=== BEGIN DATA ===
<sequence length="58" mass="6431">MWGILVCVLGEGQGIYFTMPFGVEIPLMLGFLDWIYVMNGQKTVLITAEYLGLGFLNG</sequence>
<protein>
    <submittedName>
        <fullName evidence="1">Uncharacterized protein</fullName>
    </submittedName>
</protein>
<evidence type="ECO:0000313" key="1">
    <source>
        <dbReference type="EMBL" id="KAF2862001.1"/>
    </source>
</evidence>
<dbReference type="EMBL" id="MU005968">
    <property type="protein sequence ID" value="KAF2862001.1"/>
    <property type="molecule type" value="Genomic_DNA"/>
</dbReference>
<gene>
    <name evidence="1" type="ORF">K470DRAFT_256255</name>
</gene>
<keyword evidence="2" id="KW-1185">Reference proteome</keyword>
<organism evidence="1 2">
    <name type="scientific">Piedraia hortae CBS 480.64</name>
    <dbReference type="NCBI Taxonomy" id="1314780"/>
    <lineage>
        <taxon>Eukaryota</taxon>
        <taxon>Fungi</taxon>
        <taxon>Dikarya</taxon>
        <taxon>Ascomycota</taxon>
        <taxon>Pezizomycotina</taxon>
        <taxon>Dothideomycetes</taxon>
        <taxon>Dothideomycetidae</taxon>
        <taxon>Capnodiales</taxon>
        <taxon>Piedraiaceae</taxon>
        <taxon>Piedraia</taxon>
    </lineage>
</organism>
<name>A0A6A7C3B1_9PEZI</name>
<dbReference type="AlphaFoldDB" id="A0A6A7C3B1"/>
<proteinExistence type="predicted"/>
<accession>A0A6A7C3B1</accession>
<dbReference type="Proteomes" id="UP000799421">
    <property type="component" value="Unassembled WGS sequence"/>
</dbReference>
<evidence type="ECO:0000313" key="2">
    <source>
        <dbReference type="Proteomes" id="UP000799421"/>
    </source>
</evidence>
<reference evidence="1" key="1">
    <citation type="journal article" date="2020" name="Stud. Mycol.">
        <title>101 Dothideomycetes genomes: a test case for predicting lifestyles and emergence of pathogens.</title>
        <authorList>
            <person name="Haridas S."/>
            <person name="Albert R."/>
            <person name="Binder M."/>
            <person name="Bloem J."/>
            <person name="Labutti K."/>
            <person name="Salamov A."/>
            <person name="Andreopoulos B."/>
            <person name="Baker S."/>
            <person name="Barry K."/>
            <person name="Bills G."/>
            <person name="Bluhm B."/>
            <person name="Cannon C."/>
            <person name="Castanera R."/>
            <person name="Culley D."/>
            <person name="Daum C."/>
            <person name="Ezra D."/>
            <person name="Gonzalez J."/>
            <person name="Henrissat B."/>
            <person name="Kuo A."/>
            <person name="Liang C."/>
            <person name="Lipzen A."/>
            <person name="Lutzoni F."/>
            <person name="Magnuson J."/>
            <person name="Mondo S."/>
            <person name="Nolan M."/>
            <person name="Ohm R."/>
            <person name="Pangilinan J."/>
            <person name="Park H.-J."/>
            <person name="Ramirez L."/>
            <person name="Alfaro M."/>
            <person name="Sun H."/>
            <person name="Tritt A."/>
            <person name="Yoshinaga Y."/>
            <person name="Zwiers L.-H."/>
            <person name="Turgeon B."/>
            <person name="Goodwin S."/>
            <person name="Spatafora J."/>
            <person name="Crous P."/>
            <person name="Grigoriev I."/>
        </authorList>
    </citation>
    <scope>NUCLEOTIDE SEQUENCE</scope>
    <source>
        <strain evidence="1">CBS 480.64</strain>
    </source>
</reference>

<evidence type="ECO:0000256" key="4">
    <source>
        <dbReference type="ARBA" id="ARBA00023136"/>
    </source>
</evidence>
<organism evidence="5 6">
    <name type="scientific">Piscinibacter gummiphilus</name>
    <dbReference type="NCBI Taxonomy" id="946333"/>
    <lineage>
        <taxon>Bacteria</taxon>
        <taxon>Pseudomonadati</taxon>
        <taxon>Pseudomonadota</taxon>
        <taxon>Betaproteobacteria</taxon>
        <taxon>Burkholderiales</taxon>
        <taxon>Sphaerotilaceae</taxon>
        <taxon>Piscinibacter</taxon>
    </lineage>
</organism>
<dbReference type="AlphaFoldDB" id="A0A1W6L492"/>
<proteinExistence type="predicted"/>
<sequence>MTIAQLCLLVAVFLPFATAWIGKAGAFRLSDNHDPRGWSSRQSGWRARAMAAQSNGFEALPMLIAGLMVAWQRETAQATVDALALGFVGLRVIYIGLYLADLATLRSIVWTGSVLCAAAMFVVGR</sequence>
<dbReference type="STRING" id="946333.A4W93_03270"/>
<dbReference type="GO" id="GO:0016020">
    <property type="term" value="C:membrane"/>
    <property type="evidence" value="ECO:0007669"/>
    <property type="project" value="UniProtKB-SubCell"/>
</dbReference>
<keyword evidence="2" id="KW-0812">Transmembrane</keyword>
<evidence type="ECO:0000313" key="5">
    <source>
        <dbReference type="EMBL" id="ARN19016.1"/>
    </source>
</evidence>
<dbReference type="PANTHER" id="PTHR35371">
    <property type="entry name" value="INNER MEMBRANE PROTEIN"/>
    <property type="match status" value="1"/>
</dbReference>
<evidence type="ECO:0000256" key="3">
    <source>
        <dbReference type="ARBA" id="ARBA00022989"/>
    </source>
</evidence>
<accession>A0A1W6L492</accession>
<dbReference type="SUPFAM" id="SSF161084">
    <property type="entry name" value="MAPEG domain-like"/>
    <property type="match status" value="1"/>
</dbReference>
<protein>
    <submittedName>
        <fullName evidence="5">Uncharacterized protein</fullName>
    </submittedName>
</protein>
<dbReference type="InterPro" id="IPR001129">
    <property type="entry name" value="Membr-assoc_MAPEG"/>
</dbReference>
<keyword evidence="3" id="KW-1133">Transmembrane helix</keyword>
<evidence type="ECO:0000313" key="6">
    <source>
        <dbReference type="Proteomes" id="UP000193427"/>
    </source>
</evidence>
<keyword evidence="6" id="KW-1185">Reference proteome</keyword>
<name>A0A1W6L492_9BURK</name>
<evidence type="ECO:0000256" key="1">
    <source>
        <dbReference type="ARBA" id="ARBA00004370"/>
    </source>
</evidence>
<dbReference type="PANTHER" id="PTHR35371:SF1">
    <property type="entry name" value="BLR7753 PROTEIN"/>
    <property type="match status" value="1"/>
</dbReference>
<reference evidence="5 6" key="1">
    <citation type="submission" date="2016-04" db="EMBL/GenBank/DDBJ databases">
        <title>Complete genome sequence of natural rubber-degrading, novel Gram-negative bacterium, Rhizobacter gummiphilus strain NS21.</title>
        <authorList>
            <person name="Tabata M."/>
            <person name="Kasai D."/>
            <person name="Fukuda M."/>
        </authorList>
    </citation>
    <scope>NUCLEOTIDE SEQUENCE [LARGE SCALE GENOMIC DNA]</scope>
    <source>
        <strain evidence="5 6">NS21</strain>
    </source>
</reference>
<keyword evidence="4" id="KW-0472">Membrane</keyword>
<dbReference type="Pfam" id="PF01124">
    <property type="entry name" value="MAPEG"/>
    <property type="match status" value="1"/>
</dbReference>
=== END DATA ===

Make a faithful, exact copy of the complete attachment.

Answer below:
<sequence length="58" mass="6431">MWGILVCVLGEGQGIYFTMPFGVEIPLMLGFLDWIYVMNGQKTVLITAEYLGLGFLNG</sequence>
<protein>
    <submittedName>
        <fullName evidence="1">Uncharacterized protein</fullName>
    </submittedName>
</protein>
<evidence type="ECO:0000313" key="1">
    <source>
        <dbReference type="EMBL" id="KAF2862001.1"/>
    </source>
</evidence>
<dbReference type="EMBL" id="MU005968">
    <property type="protein sequence ID" value="KAF2862001.1"/>
    <property type="molecule type" value="Genomic_DNA"/>
</dbReference>
<gene>
    <name evidence="1" type="ORF">K470DRAFT_256255</name>
</gene>
<keyword evidence="2" id="KW-1185">Reference proteome</keyword>
<organism evidence="1 2">
    <name type="scientific">Piedraia hortae CBS 480.64</name>
    <dbReference type="NCBI Taxonomy" id="1314780"/>
    <lineage>
        <taxon>Eukaryota</taxon>
        <taxon>Fungi</taxon>
        <taxon>Dikarya</taxon>
        <taxon>Ascomycota</taxon>
        <taxon>Pezizomycotina</taxon>
        <taxon>Dothideomycetes</taxon>
        <taxon>Dothideomycetidae</taxon>
        <taxon>Capnodiales</taxon>
        <taxon>Piedraiaceae</taxon>
        <taxon>Piedraia</taxon>
    </lineage>
</organism>
<name>A0A6A7C3B1_9PEZI</name>
<dbReference type="AlphaFoldDB" id="A0A6A7C3B1"/>
<proteinExistence type="predicted"/>
<accession>A0A6A7C3B1</accession>
<dbReference type="Proteomes" id="UP000799421">
    <property type="component" value="Unassembled WGS sequence"/>
</dbReference>
<evidence type="ECO:0000313" key="2">
    <source>
        <dbReference type="Proteomes" id="UP000799421"/>
    </source>
</evidence>
<reference evidence="1" key="1">
    <citation type="journal article" date="2020" name="Stud. Mycol.">
        <title>101 Dothideomycetes genomes: a test case for predicting lifestyles and emergence of pathogens.</title>
        <authorList>
            <person name="Haridas S."/>
            <person name="Albert R."/>
            <person name="Binder M."/>
            <person name="Bloem J."/>
            <person name="Labutti K."/>
            <person name="Salamov A."/>
            <person name="Andreopoulos B."/>
            <person name="Baker S."/>
            <person name="Barry K."/>
            <person name="Bills G."/>
            <person name="Bluhm B."/>
            <person name="Cannon C."/>
            <person name="Castanera R."/>
            <person name="Culley D."/>
            <person name="Daum C."/>
            <person name="Ezra D."/>
            <person name="Gonzalez J."/>
            <person name="Henrissat B."/>
            <person name="Kuo A."/>
            <person name="Liang C."/>
            <person name="Lipzen A."/>
            <person name="Lutzoni F."/>
            <person name="Magnuson J."/>
            <person name="Mondo S."/>
            <person name="Nolan M."/>
            <person name="Ohm R."/>
            <person name="Pangilinan J."/>
            <person name="Park H.-J."/>
            <person name="Ramirez L."/>
            <person name="Alfaro M."/>
            <person name="Sun H."/>
            <person name="Tritt A."/>
            <person name="Yoshinaga Y."/>
            <person name="Zwiers L.-H."/>
            <person name="Turgeon B."/>
            <person name="Goodwin S."/>
            <person name="Spatafora J."/>
            <person name="Crous P."/>
            <person name="Grigoriev I."/>
        </authorList>
    </citation>
    <scope>NUCLEOTIDE SEQUENCE</scope>
    <source>
        <strain evidence="1">CBS 480.64</strain>
    </source>
</reference>

<evidence type="ECO:0000256" key="4">
    <source>
        <dbReference type="ARBA" id="ARBA00023136"/>
    </source>
</evidence>
<organism evidence="5 6">
    <name type="scientific">Piscinibacter gummiphilus</name>
    <dbReference type="NCBI Taxonomy" id="946333"/>
    <lineage>
        <taxon>Bacteria</taxon>
        <taxon>Pseudomonadati</taxon>
        <taxon>Pseudomonadota</taxon>
        <taxon>Betaproteobacteria</taxon>
        <taxon>Burkholderiales</taxon>
        <taxon>Sphaerotilaceae</taxon>
        <taxon>Piscinibacter</taxon>
    </lineage>
</organism>
<dbReference type="AlphaFoldDB" id="A0A1W6L492"/>
<proteinExistence type="predicted"/>
<sequence>MTIAQLCLLVAVFLPFATAWIGKAGAFRLSDNHDPRGWSSRQSGWRARAMAAQSNGFEALPMLIAGLMVAWQRETAQATVDALALGFVGLRVIYIGLYLADLATLRSIVWTGSVLCAAAMFVVGR</sequence>
<dbReference type="STRING" id="946333.A4W93_03270"/>
<dbReference type="GO" id="GO:0016020">
    <property type="term" value="C:membrane"/>
    <property type="evidence" value="ECO:0007669"/>
    <property type="project" value="UniProtKB-SubCell"/>
</dbReference>
<keyword evidence="2" id="KW-0812">Transmembrane</keyword>
<evidence type="ECO:0000313" key="5">
    <source>
        <dbReference type="EMBL" id="ARN19016.1"/>
    </source>
</evidence>
<dbReference type="PANTHER" id="PTHR35371">
    <property type="entry name" value="INNER MEMBRANE PROTEIN"/>
    <property type="match status" value="1"/>
</dbReference>
<evidence type="ECO:0000256" key="3">
    <source>
        <dbReference type="ARBA" id="ARBA00022989"/>
    </source>
</evidence>
<accession>A0A1W6L492</accession>
<dbReference type="SUPFAM" id="SSF161084">
    <property type="entry name" value="MAPEG domain-like"/>
    <property type="match status" value="1"/>
</dbReference>
<protein>
    <submittedName>
        <fullName evidence="5">Uncharacterized protein</fullName>
    </submittedName>
</protein>
<dbReference type="InterPro" id="IPR001129">
    <property type="entry name" value="Membr-assoc_MAPEG"/>
</dbReference>
<keyword evidence="3" id="KW-1133">Transmembrane helix</keyword>
<evidence type="ECO:0000313" key="6">
    <source>
        <dbReference type="Proteomes" id="UP000193427"/>
    </source>
</evidence>
<keyword evidence="6" id="KW-1185">Reference proteome</keyword>
<name>A0A1W6L492_9BURK</name>
<evidence type="ECO:0000256" key="1">
    <source>
        <dbReference type="ARBA" id="ARBA00004370"/>
    </source>
</evidence>
<dbReference type="PANTHER" id="PTHR35371:SF1">
    <property type="entry name" value="BLR7753 PROTEIN"/>
    <property type="match status" value="1"/>
</dbReference>
<reference evidence="5 6" key="1">
    <citation type="submission" date="2016-04" db="EMBL/GenBank/DDBJ databases">
        <title>Complete genome sequence of natural rubber-degrading, novel Gram-negative bacterium, Rhizobacter gummiphilus strain NS21.</title>
        <authorList>
            <person name="Tabata M."/>
            <person name="Kasai D."/>
            <person name="Fukuda M."/>
        </authorList>
    </citation>
    <scope>NUCLEOTIDE SEQUENCE [LARGE SCALE GENOMIC DNA]</scope>
    <source>
        <strain evidence="5 6">NS21</strain>
    </source>
</reference>
<keyword evidence="4" id="KW-0472">Membrane</keyword>
<dbReference type="Pfam" id="PF01124">
    <property type="entry name" value="MAPEG"/>
    <property type="match status" value="1"/>
</dbReference>